Other specific effects are particularly interesting for the insights they offer businesses. For example, project emphasis on functional design and packaging has a negative effect on the experiential design quality. Of course, trade-offs between technology and aesthetics are not uncommon, but the implications are that if a firm is more concerned with the experiential quality of a product – something that can be relevant to the entertainment, hospitality and cultural sectors – it should emphasise experiential design over functional aspects.
Furthermore, we found that placing a greater emphasis on experiential design contributes more to financial performance if the experiential design of a product is innovative. We also find positive effects and short-term benefits in experiential design quality when designers are given creative freedom to explore concepts and ideas that might go beyond the scope of the project. Long-term benefits may result from allowing designers to pursue ideas outside the scope of the project at hand as their ideas may lead to new opportunities being identified for future development projects.
Another interesting outcome, and one that was somewhat surprising, is our analysis showed that the combination of customer involvement and a high emphasis on experiential design weakens the impact of experiential design on experiential quality. One possible explanation for this is that if customers are involved in product development they are likely to focus on what they already know; they will have a conservative preference for what is tried and tested rather than favour innovative design. However, these outcomes might depend on how customers are involved in the product development process. This is an area in which further work must be done, but our findings fit very well with other recent research on innovation in design.
The performance of companies’ websites is another area in which we have found a positive effect emanating from the involvement of designers at specific stages of the development process. Particularly, this relates to corporate visual identity and customer perception of it. Our research shows that the greater the involvement of designers in both website and corporate visual identity development, the better the outcome in terms of customer perception. Designer involvement in house style development is positively related with all perceptions of the firm.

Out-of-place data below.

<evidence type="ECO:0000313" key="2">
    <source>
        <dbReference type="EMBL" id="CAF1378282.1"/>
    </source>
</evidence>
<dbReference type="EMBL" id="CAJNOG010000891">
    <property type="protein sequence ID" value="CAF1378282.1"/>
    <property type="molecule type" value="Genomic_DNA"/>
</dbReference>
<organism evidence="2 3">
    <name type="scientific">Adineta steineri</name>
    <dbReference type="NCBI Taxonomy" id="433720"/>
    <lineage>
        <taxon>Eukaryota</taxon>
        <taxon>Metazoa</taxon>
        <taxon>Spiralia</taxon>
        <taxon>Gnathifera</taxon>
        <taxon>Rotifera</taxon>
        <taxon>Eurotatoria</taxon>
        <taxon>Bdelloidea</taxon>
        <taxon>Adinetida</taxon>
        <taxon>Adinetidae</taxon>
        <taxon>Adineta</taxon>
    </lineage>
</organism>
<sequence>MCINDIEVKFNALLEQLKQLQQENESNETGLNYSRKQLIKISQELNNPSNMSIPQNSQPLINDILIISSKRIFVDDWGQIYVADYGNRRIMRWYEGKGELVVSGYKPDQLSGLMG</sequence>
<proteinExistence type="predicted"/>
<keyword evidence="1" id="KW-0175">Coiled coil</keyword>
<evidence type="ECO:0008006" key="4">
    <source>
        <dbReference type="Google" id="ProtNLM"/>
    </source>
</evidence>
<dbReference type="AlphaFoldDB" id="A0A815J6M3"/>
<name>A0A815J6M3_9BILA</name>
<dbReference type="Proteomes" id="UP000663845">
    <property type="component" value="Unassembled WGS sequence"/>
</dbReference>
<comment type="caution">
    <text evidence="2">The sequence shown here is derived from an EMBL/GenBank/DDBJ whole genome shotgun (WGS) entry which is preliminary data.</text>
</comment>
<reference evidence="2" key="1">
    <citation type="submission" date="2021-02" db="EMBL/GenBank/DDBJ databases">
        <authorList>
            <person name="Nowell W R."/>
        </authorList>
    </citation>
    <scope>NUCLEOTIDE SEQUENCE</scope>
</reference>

Designer involvement in web style development is positively related with perceptions of social responsibility, emotional appeal, financial success and the impression that a firm was a good employer. We also found relationships between the performance of products and websites with overall firm performance.
A core industry insight that came out of our research is the categorisation of different elements of design. The six design emphases can serve as a useful checklist for organisations. Furthermore, the main practical implication of our study is the evidence that shows the importance of design, and the value of integrating design and designers into the product development process.
Many firms see design as one of the final stages of development: they conceptualise the product, analyse its potential, its markets, and then actually design it. Our research shows that this is the wrong approach to take. Instead firms should consider design right from the inception of the project.
The fact that we have been able to show empirically that emphasising design in product and service development really does contribute to the financial performance of businesses – as well as shedding light on how this can best be achieved – should be useful to help businesses to positively reassess the design emphasis of their new product development projects.
Science Communication and Media Officer
Corporate Communications & PR Manager